In July 2016, KrebsOnSecurity published a story identifying a Toronto man as the author of the Orcus RAT, a software product that’s been marketed on underground forums and used in countless malware attacks since its creation in 2015. This week, Canadian authorities criminally charged him with orchestrating an international malware scheme.

An advertisement for Orcus RAT.

The accused, 36-year-old John “Armada” Revesz, has maintained that Orcus is a legitimate “Remote Administration Tool” aimed at helping system administrators remotely manage their computers, and that he’s not responsible for how licensed customers use his product.

In my 2016 piece, however, several sources noted that Armada and his team were marketing it more like a Remote Access Trojan, providing ongoing technical support and help to customers who’d purchased Orcus but were having trouble figuring out how to infect new machines or hide their activities online.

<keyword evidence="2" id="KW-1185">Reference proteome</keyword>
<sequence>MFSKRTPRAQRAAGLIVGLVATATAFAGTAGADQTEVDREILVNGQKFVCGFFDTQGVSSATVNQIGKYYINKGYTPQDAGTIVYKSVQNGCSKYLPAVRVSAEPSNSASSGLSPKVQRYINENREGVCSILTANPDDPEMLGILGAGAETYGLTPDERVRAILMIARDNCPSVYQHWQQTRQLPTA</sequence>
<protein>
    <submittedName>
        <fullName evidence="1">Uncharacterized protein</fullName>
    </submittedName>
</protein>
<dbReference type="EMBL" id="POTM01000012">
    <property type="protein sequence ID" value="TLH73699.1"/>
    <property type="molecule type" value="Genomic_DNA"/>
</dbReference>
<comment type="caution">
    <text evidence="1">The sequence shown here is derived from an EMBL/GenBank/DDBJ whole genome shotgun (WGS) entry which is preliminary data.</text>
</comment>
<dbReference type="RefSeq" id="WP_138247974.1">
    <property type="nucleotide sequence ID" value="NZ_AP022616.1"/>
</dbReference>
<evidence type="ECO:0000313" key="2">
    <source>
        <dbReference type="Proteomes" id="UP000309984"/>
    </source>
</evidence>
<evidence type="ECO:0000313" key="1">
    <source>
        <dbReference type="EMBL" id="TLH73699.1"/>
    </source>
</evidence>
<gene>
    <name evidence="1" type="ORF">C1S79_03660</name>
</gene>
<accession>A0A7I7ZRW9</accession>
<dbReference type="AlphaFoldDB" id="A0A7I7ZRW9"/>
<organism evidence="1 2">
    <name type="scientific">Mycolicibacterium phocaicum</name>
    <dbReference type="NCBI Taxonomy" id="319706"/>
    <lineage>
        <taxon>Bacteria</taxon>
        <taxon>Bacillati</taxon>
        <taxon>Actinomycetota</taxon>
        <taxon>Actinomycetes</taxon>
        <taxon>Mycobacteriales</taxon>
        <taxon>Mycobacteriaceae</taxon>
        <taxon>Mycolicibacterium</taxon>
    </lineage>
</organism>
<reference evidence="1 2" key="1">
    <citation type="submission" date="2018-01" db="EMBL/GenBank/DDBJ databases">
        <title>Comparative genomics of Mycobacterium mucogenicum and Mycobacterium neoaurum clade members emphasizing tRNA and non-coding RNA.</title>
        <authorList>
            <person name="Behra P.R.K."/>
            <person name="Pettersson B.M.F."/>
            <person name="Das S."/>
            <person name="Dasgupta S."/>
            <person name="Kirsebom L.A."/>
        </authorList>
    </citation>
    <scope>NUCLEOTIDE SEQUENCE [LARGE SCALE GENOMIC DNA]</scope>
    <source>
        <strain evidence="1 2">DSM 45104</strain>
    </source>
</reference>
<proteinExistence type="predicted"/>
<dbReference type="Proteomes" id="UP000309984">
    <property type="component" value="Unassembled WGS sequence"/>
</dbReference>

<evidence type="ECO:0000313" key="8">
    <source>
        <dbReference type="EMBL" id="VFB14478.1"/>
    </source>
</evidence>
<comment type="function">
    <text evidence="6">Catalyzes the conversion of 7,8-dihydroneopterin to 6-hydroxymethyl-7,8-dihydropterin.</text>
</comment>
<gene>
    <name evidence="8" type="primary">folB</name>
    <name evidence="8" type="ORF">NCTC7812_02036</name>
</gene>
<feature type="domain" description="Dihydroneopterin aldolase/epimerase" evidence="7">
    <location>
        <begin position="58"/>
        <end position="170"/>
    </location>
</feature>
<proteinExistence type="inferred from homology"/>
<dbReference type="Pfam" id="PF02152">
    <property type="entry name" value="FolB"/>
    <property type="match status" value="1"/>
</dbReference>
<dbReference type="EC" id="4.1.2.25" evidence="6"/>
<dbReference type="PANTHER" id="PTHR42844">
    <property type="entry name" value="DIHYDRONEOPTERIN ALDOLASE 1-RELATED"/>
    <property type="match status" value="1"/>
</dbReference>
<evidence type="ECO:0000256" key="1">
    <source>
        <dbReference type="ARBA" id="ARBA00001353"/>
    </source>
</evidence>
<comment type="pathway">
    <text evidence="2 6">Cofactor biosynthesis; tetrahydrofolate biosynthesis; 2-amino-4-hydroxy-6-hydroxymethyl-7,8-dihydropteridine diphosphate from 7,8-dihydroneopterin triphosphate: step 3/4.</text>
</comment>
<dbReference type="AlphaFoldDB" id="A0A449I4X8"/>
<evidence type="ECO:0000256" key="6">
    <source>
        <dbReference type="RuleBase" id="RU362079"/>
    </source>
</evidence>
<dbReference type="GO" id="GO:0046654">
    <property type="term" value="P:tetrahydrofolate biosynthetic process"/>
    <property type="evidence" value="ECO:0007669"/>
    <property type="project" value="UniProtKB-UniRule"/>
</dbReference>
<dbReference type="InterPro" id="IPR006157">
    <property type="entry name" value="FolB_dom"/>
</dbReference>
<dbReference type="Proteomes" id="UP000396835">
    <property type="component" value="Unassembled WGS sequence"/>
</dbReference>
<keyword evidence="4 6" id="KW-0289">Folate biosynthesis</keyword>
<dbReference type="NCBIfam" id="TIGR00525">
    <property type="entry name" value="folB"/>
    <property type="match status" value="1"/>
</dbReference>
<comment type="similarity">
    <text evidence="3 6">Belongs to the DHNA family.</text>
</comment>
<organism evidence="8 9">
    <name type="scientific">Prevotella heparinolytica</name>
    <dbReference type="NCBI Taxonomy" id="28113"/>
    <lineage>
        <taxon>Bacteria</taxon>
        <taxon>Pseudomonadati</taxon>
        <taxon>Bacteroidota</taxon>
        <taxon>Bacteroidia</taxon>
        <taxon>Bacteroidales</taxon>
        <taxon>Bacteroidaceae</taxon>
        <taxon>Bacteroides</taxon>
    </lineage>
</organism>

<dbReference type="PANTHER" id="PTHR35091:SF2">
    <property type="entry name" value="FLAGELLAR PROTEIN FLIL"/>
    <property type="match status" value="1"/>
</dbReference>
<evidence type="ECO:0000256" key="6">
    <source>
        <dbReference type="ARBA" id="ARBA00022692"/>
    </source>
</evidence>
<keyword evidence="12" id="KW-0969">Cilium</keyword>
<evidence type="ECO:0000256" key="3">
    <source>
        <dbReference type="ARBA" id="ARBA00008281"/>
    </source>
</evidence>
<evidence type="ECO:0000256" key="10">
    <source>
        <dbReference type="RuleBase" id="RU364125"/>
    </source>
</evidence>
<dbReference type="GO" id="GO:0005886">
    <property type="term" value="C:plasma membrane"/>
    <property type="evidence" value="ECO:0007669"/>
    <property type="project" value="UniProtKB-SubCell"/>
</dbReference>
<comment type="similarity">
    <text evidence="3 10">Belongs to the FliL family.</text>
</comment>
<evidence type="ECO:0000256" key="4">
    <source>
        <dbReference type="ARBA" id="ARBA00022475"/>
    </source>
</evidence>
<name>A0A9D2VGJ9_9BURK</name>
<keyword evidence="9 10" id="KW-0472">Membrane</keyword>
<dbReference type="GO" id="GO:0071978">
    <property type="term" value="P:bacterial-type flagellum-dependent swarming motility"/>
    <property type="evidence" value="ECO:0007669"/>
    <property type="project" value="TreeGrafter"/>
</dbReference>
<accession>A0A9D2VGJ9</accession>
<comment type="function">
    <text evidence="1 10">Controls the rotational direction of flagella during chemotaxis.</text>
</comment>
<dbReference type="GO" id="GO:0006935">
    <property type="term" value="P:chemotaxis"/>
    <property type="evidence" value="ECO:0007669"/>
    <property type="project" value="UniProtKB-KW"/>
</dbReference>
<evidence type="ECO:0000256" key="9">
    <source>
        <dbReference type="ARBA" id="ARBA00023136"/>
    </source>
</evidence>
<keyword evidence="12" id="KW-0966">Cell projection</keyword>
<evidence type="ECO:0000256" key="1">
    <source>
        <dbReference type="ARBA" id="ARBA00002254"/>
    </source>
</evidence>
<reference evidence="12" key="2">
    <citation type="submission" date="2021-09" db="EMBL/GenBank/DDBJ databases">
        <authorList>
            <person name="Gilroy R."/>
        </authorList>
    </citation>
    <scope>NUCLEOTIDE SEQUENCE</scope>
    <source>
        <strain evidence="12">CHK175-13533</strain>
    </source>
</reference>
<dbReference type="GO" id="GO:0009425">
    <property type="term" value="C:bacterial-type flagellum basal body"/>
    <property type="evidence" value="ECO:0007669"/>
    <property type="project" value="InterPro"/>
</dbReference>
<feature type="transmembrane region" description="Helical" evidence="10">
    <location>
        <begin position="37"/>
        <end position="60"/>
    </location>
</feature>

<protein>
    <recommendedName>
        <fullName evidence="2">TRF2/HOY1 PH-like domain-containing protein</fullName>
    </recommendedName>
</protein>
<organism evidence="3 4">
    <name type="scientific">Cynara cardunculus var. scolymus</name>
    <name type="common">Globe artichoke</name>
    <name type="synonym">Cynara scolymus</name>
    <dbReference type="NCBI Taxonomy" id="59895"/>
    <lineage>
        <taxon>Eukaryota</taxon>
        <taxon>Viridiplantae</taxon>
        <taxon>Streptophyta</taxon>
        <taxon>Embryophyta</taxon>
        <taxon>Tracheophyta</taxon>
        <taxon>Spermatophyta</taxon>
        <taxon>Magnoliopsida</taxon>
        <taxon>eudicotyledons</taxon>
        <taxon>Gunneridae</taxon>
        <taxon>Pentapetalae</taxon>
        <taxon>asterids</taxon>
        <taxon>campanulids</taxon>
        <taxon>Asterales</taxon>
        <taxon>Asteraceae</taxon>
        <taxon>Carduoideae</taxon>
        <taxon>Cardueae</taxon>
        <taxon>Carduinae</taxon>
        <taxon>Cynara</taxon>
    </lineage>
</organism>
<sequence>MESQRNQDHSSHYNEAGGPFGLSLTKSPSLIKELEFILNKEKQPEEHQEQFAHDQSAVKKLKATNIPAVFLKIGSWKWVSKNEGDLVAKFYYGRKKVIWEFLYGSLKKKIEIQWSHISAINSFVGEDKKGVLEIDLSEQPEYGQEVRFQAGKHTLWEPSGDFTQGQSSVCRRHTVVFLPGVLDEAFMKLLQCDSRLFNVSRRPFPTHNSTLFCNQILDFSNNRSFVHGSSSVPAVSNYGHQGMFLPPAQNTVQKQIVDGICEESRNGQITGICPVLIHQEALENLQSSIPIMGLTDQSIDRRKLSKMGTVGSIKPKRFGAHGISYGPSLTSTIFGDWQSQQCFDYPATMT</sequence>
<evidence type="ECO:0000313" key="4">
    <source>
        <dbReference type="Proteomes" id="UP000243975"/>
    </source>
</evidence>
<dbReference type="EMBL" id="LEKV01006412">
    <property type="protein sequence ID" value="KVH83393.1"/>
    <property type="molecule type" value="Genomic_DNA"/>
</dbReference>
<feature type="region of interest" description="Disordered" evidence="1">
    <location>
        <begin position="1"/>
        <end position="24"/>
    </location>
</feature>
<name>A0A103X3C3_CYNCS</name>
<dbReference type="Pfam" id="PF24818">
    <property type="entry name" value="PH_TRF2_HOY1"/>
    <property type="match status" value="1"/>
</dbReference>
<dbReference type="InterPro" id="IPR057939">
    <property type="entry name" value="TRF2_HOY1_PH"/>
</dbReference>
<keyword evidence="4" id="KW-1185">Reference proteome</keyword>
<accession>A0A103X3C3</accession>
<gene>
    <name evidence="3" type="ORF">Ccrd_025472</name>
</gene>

Follow-up reporting revealed that the list of features and plugins advertised for Orcus includes functionality that goes significantly beyond what one might see in a traditional remote administration tool, such as DDoS-for-hire capabilities, and the ability to disable the light indicator on webcams so as not to alert the target that the RAT is active.

Canadian investigators don’t appear to be buying Revesz’ claims. On Monday the Royal Canadian Mounted Police (RCMP) announced it had charged Revesz with operating an international malware distribution scheme under the company name “Orcus Technologies.”

“An RCMP criminal investigation began in July 2016 after reports of a significant amount of computers were being infected with a ‘Remote Access Trojan’ type of virus,” the agency said in a statement.

The RCMP filed the charges eight months after executing a search warrant at Revesz’ home, where they seized several hard drives containing Orcus RAT customer names, financial transactions, and other information.

“The evidence obtained shows that this virus has infected computers from around the world, making thousands of victims in multiple countries,” the RCMP said.